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Boxing Futures – helping young offenders on the ropes

In just three years, Boxing Futures has made a huge impact on ex-offenders and young people suffering various kinds of disadvantage across Cambridgeshire, Bedfordshire and London.

The charity uses boxing as the core engagement tool in programmes designed for clients who are entering or leaving the criminal justice system, on license and/or facing issues such as social isolation, loneliness, unemployment or family breakdown. Their clients tend to come from the most deprived neighborhoods. Health problems such as obesity are common, as are mental health and wellbeing issues.

Like any small organisation in its infancy, Boxing Futures have faced setbacks, but co-founder Anthony York says finding the Alliance of Sport was “revelatory”.

“We’ve found it so difficult to find a ‘home’ in terms of over-arching bodies, associations or people that really understand our work,” he said.

“Coming across the Alliance of Sport has been revelatory for us. We’re eager to engage fully. In our short life span we’ve had our own trials and tribulations, but for the first time, it feels less lonely out here as an organisation.”

Anthony had worked in the criminal justice system for nearly 20 years but had become frustrated at seeing “programmes come and go” with little long-term impact. He wanted to set up something permanent and effective and took the plunge in July 2015 with Andy Burley, who he had worked with at HMP Littlehey in Huntingdon.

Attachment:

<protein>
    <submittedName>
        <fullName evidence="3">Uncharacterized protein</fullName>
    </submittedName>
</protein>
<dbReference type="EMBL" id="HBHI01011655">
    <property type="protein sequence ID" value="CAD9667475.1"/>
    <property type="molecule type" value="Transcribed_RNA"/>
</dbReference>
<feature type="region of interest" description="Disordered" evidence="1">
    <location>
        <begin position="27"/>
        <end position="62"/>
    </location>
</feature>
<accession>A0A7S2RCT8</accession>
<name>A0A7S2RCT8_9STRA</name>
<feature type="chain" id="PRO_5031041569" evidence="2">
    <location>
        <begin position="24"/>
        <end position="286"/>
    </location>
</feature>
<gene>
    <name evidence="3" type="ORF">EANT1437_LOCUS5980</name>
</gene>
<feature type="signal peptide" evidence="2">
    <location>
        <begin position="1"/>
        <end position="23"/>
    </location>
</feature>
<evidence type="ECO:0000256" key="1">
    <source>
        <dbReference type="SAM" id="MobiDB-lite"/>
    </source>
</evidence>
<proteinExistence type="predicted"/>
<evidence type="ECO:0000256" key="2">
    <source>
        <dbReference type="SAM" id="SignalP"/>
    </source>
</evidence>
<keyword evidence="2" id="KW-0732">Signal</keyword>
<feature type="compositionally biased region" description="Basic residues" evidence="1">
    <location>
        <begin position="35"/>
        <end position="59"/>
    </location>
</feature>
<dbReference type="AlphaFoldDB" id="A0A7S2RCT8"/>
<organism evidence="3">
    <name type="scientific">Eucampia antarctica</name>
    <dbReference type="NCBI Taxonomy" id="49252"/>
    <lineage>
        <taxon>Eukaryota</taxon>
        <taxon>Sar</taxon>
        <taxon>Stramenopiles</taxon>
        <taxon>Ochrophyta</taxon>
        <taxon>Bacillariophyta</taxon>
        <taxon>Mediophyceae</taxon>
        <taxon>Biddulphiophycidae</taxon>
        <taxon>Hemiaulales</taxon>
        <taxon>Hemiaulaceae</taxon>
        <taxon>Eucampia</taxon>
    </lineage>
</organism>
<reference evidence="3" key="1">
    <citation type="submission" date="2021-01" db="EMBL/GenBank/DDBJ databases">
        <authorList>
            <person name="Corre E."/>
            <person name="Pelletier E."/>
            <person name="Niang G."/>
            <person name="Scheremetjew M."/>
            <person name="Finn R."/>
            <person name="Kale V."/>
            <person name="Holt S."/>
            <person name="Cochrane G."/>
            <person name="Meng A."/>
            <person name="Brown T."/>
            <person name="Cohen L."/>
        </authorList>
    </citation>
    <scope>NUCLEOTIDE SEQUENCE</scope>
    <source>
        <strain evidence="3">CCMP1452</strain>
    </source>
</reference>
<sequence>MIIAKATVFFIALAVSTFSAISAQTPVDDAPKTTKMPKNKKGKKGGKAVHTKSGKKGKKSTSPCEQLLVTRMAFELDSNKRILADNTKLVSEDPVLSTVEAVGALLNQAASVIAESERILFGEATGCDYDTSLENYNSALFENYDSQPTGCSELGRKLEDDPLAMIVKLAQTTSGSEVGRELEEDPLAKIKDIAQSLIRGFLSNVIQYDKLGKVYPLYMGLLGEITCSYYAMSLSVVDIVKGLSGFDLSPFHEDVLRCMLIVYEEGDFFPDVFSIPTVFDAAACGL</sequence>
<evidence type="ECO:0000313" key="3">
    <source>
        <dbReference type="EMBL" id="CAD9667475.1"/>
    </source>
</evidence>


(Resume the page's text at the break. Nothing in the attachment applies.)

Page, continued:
Making use of local connections around Cambridgeshire and London, they established links with local referral and delivery partners such as councils, probation and mental health services, YMCA, the Prince’s Trust, London Sport, Mind and many more.

Since 2016, Boxing Futures has worked with 747 individuals, helping them re-establish themselves as positive and vibrant members of society through bespoke programmes based around the Boxercise Award Scheme and mentoring. Bespoke elements are added to each programme to meet the needs of a diverse set of clients.

Their work with young adult offenders was recognised by the European Boxing Confederation, who awarded them a Passion for Boxing Award in the field of “Crime Prevention and Reduction.”

Without a delivery base of their own, the charity does extensive outreach work and has strong relationships with local gyms and community hubs.

Since they began working intensively with offenders, Boxing Futures have realised that mental health issues are a starkly common factor among their client base. As Anthony explains:

“Our primary focus now is to promote physical and mental wellbeing as an intricate part of desistance from crime.”

Their Brothers Through Boxing programme, for example, uses boxing as a tool to reduce social isolation by building the quantity and quality of men’s relationships, strengthening their sense of belonging and improving mental health, resilience, fitness and motivation.

The programme was one of only 13 from hundreds of applicants across the UK, Australia and Canada to receive £100,000 funding from the Movember Foundation’s Social Innovators Challenge. It’s a two-year pilot project aimed at males aged 16-25 which Anthony says is already proving “highly successful”.